Gas saving tires

Need new tires soon. Will I loose much in mpg if I replace my michelin LX4 ENERGY tires with standard tires (thinking about Bridgestone Alenza H/L)?

I doubt if there will be a measurable change in gas mileage if you stick to the same size and design of tire. Radial tires showed much increased fuel economy when they were introduced some 30 years ago. The

The real savings are in long lived tires like the Michelin X, or similar with a very high tread wear rating. So shop tread wear rating. My Michelin X tires last almost twice as long a so-called performance tires that give that great handling. That’s $450 savings every 4-5 years at least.

Forget about a tire’s “gas mileage” if you want to save money.

Use air. You won’t need gas!

Regardless of what type of tires you choose, remember what’s important. Don’t forget to put air in them!

In the words of our most brilliant Senator, from the state of Illinois…
“There are things you can do individually, though, to save energy. … Making sure your tires are properly inflated - simple thing. But we could save all the oil that they’re talking about getting off drilling - if everybody was just inflating their tires? And getting regular tune-ups? You’d actually save just as much.”

There you have it!

Likely you will loose a little mileage, but not enough to get excited about.

davidnc- This is a very intelligent question to ask about tires and most people give it little thought. I am going to disagree with the previous posters on this topic. There is in fact a big difference in rolling resistance between various brands and models. In fact this is something Consumer Reports tests for.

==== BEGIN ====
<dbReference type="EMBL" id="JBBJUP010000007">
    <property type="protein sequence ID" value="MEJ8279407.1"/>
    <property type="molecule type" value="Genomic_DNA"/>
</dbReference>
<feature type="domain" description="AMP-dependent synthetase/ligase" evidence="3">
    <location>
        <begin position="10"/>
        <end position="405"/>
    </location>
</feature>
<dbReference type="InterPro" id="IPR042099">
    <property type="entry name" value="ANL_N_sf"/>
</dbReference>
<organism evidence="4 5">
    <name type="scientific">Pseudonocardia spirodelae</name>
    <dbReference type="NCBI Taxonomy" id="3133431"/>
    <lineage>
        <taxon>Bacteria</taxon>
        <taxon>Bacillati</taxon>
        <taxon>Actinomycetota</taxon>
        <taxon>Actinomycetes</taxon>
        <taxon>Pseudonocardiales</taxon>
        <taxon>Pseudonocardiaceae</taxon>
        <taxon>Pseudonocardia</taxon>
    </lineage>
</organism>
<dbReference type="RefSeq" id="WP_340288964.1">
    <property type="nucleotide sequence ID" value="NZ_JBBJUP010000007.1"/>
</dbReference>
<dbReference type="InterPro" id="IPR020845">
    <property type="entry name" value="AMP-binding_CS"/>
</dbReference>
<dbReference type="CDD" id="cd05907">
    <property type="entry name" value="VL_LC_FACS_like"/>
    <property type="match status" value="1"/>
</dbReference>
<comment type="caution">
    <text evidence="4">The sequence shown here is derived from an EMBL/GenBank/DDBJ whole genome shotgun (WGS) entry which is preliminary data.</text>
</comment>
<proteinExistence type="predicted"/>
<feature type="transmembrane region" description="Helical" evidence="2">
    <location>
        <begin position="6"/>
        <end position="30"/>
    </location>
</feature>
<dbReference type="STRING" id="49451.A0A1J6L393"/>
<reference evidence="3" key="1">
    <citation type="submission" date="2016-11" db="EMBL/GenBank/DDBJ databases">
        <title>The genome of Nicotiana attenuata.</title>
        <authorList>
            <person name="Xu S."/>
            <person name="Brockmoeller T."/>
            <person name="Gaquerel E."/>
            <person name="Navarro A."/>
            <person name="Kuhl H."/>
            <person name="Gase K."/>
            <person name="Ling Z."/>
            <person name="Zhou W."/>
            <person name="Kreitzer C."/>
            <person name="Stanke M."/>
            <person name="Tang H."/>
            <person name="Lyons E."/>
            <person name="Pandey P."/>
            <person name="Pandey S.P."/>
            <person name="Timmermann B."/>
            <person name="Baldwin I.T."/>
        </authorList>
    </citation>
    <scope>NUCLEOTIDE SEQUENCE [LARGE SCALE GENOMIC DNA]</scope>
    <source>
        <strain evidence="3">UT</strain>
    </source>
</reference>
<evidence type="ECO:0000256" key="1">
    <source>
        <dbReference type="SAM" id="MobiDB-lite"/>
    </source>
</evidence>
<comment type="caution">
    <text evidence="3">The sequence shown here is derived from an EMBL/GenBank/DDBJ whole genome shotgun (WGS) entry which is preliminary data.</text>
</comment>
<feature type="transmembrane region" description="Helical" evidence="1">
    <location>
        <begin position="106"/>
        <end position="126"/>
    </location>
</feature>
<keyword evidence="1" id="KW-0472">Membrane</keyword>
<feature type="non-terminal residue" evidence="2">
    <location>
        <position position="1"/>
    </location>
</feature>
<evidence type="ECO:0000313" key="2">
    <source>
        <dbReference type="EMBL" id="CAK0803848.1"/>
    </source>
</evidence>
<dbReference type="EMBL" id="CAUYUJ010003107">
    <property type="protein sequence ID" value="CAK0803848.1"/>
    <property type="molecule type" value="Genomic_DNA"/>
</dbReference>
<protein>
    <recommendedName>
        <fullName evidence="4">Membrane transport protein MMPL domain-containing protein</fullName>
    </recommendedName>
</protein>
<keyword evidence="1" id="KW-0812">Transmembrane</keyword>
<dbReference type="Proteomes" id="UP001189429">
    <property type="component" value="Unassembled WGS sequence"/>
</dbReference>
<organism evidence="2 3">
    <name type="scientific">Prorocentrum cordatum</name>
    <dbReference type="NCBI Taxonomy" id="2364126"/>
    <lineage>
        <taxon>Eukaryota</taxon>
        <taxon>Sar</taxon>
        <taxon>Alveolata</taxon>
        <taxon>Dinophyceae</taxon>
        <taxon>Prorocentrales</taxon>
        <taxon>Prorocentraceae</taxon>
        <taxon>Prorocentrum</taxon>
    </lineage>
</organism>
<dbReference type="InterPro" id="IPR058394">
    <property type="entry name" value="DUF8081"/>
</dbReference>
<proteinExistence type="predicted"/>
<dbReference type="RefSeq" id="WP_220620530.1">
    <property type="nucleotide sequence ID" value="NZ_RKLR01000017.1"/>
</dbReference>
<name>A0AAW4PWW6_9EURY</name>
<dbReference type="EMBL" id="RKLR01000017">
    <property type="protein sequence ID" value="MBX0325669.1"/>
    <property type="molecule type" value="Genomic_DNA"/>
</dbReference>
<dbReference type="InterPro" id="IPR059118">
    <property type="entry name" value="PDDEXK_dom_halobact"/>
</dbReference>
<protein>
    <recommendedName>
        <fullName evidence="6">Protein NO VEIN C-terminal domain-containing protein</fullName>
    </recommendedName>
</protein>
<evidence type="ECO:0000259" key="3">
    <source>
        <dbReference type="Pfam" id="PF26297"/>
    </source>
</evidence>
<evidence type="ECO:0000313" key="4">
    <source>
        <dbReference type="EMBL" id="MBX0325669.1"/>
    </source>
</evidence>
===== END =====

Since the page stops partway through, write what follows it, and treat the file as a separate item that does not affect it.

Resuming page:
Michelin tires are generally very good in regard to rolling resistance, but there are other good tires out there. Some are pretty bad though. The difference between a very good tire and very bad tire usually amounts to 1-2 mpg in my personal experience. Michelin suggests in its advertising the difference works out to about $300 over the life of the tires.

The rolling resistance aside, I find Michelins simply last longer than other makes of tires and the quality tends to be superb. I’m of the opinion that these days you definitely get what you pay for, and that bargain tires are no bargain.

I heartily agree with Dave G. It is a valid question. The Brigstones are good tires, but I don’t know anyone who publishes rolling resistance specs to allow you to compare.

The Energy series tires have recently been updated and the newer version has a higher treadlife rating. They cost a little more than the old Energy’s, which were not cheap.

Read this-

There is a lot of information out there regarding your concerns. This is just an example and tire rack has more information if you search their site on “rolling resistance”. There are tradeoffs to consider, not the least of which are traction and road noise. Depends on your priorities. As mentioned, proper inflation pressure plays a very important role in maximizing fuel economy and tire life.

The difference is usually 1-2MPG from least rolling resistance to more rolling resistance.

I noticed a 1MPG drop for example going from Nokian WR’s(severe winter rated all-seasons) from regular OEM all-seasons on my car.